But after a while I realized that I wasn’t exactly maintaining fighting trim, and if I wanted to actually get a date with a girl I needed to do something about it.  It wasn’t just the Sara Lee, of course, there was the lure of Frosted Flakes, and Coke and all kinds of snack foods, and a lifestyle that involved too much TV watching and not enough exercising.  And, at bottom, the inability to enjoy things like that Sara Lee pecan coffee cake in moderation, rather than in gluttonous excess.  But I swore off the Sara Lee, and I don’t think I’ve had any since.

Could I enjoy a sliver of Sara Lee and a glass of milk, without promptly ravishing the entire cake?  I’d like to think so, but I’m not going to test that hypothesis.  Sometimes it’s more prudent to just avoid temptation altogether.

Planting Season

Yesterday we spent some time over at the urban farm, where it’s planting season.  So far this year Emily and Russell have planted a number of black currant and raspberry bushes to join the apple trees and strawberry plants that remain from last year, and there’s a new beehive where the bees are busily doing their thing.  You could say things are buzzing at the farm.

It was a fine day, clear and not too warm, so we tried to put it to good use.  Russell and I spent most of our time shoveling dark, steaming topsoil from a huge mound into the back of his pickup truck, then transferring it onto the rows to be available for even more planting.  Thanks to the squatting, lifting, and twisting, I felt like I’d spent a few hard hours at the gym — except the farm effort also helped to produce two more furrows that are ready to go and made a noticeable dent in the topsoil pile.

Not surprisingly, I slept pretty well last night.

Creatures Of Habit

In an effort to get a bit more exercise into my day, I’ve been getting up earlier and walking for the last six months or so.  I leave the house a few minutes before 6 a.m., walk up Third Street, take a lap around the perimeter of Schiller Park, and head back home in time to get ready for the work day.

habit20I’ve noticed that, on my little pre-dawn jaunt, I see the same people, at about the same time, in about the same place.  The quick-walking bearded guy wearing a Kansas City Royals cap, shoulders hunched and hands in his pockets, heading down Third to the Starbucks.  The guy smoking his morning cigarette next to the church.  The two women walking in the street wearing colorful, coordinated workout outfits.  The seemingly inexhaustible guy running around the park with his two border collies that always move to the other side of the sidewalk as I approach.  The two joggers carrying on an animated conversation.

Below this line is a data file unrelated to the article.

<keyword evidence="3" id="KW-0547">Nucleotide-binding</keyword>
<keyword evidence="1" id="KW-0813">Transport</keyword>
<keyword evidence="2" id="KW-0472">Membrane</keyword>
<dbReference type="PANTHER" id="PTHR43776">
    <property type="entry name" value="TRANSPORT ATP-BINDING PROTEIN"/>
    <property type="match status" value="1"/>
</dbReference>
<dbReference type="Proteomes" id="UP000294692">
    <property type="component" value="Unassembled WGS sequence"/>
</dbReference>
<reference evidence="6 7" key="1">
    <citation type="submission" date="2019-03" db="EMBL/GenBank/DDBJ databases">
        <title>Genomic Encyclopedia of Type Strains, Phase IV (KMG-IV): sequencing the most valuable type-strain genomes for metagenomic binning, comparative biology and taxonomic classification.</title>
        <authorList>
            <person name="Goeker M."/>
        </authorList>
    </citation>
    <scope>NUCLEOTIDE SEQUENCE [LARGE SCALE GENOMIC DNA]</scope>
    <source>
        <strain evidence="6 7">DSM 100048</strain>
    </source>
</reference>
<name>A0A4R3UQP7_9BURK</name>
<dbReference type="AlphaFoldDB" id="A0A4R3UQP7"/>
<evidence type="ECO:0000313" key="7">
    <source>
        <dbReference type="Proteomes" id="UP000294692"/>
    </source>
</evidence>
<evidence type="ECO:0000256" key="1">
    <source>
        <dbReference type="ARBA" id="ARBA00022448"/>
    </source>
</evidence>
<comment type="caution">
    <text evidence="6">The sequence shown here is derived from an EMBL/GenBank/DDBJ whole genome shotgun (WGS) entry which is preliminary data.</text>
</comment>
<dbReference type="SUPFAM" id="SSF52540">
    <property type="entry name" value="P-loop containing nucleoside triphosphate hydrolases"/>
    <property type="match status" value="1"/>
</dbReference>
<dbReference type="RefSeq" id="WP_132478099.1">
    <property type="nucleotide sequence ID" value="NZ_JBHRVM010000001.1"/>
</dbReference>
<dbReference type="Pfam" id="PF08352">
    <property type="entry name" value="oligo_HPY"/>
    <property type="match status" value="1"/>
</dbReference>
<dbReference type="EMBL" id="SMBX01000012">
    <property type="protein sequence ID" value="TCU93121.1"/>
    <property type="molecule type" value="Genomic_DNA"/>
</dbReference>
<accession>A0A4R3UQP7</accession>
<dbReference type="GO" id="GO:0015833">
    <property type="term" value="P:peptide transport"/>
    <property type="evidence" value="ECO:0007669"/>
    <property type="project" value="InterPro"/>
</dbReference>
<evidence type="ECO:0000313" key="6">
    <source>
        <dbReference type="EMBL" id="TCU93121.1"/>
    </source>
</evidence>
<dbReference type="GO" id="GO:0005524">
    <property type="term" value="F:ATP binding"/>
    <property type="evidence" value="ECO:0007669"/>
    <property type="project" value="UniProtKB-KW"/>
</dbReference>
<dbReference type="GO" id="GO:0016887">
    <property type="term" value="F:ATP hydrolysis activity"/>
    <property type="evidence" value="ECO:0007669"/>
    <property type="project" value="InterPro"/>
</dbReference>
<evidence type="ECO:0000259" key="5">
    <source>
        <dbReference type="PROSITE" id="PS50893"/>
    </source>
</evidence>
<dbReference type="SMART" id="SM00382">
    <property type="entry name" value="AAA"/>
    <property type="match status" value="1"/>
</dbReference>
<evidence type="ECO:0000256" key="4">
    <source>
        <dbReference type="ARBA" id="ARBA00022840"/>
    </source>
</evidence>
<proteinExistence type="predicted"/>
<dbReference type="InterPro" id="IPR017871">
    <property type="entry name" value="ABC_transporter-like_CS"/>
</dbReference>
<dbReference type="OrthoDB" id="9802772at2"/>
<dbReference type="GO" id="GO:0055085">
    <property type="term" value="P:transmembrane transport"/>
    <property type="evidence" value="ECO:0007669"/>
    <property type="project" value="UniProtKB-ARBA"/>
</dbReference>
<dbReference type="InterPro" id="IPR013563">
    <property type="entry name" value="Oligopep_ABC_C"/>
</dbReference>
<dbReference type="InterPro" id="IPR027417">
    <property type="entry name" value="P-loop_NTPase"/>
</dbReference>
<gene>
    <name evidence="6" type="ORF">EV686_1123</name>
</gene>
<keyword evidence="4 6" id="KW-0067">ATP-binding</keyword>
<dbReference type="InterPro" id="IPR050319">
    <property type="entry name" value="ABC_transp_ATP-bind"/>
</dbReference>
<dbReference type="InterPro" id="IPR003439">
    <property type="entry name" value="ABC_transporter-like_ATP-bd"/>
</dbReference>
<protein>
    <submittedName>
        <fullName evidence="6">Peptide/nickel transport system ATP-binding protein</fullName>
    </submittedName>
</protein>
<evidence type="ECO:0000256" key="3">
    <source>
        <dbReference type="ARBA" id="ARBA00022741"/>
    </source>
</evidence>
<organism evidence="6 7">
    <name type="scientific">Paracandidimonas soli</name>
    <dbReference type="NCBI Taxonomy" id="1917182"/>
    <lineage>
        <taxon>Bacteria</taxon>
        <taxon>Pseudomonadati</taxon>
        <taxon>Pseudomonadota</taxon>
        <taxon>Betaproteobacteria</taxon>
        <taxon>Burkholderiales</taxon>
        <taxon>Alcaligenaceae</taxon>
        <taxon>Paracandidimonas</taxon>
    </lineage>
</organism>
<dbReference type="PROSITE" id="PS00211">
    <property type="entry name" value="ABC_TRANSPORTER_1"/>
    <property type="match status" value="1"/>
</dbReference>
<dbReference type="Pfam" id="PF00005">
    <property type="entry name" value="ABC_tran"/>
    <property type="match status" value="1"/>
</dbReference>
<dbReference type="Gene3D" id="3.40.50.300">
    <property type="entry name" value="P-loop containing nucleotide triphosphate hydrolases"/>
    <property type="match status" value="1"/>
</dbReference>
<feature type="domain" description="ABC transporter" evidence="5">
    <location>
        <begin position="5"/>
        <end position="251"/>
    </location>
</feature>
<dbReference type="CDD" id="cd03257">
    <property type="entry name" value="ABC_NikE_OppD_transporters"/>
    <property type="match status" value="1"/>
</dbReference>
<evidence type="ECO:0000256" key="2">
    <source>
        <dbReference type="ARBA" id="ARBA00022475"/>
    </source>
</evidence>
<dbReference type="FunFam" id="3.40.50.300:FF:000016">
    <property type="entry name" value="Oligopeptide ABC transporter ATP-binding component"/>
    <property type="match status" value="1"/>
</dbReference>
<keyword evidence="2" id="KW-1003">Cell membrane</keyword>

I freely concede that I’m a creature of habit.  When it comes to things like exercise, I like getting into a routine and then following it.  I could mix things up and, say, walk down Mohawk rather than Third, or really get radical and walk in the opposite direction — but I would never do that.  I like taking the turn at the Starbucks, seeing whether there’s been any progress on the church repairs, and checking out the people pounding away on the treadmills at Snap Fitness.  And, from my experience seeing the same people in about the same place at about the same time, I’m not alone in my creature of habit status.

If you google “creatures of habit,” you’ll find a number of articles about how people can break their habits, and the positives that can flow from trying something new.  I’m sure that’s true, but I’m here to say that habits can have their value, too.  There’s a certain comfort in the sameness, a zen-like tranquillity in the known and the familiar, and a sense that a new day must be starting because I’m rounding the third corner on my way around the park and that guy on the bike is wheeling by, just like clockwork.

Routines can have their value.

Working Out The Crook In The Arm

If you walk around your town, you’ve probably noticed this already.  I’m talking about the number of people who are going from Point A to Point B, carrying a coffee cup or water bottle.  I’d say at least half, and maybe more, of the people out and about these days are fully liquified and ready to immediately hydrate or caffeinate.